IcePack2-300x212If you get injured, the acronym you use to remember the treatment regime is R.I.C.E.R. This stands for Rest, Ice, Compression, Elevation, and Refer. They’re all pretty obvious, maybe except for refer – it means to see a doctor if it is serious, debilitating, or fails to resolve within a day or so. Anyway, ice is sometimes inconvenient to use – it gets wet as it melts, you have to remember to fill the ice cube tray, and your children steal all of the ice cubes to make slushies when you’re not looking. Well, not any more! Here are instructions to make the perfect ice pack to treat injuries. This ice pack doesn’t make a puddle, it doesn’t have lumps of ice, and no-one is going to steal it to make cold drinks.

To make it, you’ll need the following:


Knee painEverything is going great; running is like breathing, training becomes the most freeing part of the day, miles fly under your feet rather than passing slowly, and then all of the sudden: ouch! Sometimes, the pain of being told not to run is greater than the actual pain of the injury. But this is the most dangerous time for runners.

When the will to run becomes strong and the injury stops hurting after a couple of days, health professionals can seem ridiculous in saying to wait weeks to get back out there. After all, you know your own body. It feels fine, and surely a short jog wouldn’t hurt? Doctors, podiatrists and physiotherapists tend to be over-conservative in their prescriptions for rest time, right? When we want something, rationalisation becomes easy and the years of training and experience that our medical team have under their belts seem irrelevant. They aren’t.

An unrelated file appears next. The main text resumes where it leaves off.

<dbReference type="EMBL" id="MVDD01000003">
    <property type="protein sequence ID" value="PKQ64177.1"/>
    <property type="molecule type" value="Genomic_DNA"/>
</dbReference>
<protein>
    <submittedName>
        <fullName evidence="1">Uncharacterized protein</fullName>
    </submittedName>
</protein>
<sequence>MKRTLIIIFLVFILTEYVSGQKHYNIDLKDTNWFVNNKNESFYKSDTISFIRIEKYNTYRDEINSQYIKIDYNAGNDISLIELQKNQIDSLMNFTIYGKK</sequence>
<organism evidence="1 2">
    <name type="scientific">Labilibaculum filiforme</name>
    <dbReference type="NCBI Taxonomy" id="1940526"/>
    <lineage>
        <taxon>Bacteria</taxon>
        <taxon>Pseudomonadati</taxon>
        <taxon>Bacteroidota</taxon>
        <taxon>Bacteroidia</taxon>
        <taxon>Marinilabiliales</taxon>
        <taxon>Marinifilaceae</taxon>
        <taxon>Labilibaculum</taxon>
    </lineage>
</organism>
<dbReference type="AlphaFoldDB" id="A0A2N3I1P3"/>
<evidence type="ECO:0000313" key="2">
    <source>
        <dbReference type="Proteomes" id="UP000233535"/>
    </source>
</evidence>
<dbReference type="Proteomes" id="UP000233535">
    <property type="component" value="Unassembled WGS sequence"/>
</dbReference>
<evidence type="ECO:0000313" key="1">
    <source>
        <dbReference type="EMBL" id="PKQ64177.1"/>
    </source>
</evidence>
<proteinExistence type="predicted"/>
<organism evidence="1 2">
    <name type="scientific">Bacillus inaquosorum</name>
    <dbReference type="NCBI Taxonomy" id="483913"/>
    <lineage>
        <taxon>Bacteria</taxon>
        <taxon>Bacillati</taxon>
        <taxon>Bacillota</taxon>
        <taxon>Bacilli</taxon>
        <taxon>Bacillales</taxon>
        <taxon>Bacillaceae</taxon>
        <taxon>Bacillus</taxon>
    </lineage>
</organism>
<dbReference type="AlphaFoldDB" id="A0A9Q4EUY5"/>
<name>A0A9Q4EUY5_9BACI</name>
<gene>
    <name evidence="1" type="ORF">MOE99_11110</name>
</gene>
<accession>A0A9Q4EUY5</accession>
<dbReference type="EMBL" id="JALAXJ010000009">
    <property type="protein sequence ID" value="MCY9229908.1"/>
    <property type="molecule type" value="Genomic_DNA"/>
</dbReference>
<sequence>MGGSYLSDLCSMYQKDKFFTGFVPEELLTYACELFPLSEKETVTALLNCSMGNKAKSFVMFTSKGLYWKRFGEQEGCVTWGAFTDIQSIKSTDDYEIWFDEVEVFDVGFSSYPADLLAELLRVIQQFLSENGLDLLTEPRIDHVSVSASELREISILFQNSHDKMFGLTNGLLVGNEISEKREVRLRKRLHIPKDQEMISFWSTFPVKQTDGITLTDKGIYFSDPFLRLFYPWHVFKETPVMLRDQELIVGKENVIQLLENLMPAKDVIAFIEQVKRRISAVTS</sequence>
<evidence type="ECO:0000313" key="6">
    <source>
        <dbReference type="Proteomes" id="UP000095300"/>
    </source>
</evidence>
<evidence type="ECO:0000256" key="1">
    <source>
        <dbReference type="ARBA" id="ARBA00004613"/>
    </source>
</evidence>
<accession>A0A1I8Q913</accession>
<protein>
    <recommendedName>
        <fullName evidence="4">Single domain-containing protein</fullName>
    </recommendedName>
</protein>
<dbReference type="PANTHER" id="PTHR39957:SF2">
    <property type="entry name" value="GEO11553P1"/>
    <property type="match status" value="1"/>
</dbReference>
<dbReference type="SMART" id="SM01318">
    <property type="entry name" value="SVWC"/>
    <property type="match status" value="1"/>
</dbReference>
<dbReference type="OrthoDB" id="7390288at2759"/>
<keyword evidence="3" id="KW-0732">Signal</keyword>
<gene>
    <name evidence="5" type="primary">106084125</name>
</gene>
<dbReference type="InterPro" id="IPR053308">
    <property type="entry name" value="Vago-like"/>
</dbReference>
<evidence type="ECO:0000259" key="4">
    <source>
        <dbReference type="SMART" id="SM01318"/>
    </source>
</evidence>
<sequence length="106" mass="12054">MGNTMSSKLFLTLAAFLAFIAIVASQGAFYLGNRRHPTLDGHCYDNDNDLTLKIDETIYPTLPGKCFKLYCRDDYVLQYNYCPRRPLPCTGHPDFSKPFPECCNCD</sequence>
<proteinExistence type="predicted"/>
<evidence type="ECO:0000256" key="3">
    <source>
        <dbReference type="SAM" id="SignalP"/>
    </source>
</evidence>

The pain of not running for a couple of weeks (or even months) doesn’t compare to chronic pain later on, or even worse, a serious injury that could have been avoided if we listened to our health professionals. Many runners know of someone who ran through a minor injury and their recovery took way longer and was more difficult than it would have been had they just hung up their shoes for a few weeks. But, we all have 20/20 hindsight.

Try and see rest as another aspect of training, another chance to flex your mental resilience.  Use this time off your legs to get more sleep, gain flexibility, clean up on nutrition you may have been slacking off on, or to strengthen muscles to prevent the injury in the future. Don’t think of your time off from running as regression, think of it as another aspect of training. Your body has told you to stop, and your health professional told you to stop for even longer than you think your body did. But both your body and your doctor know some things that you might find hard to hear. Make sure to listen to them both, in the long run you’ll be back on your feet in no time, and likely find some time for other forms of fun cross-training activities in the interim.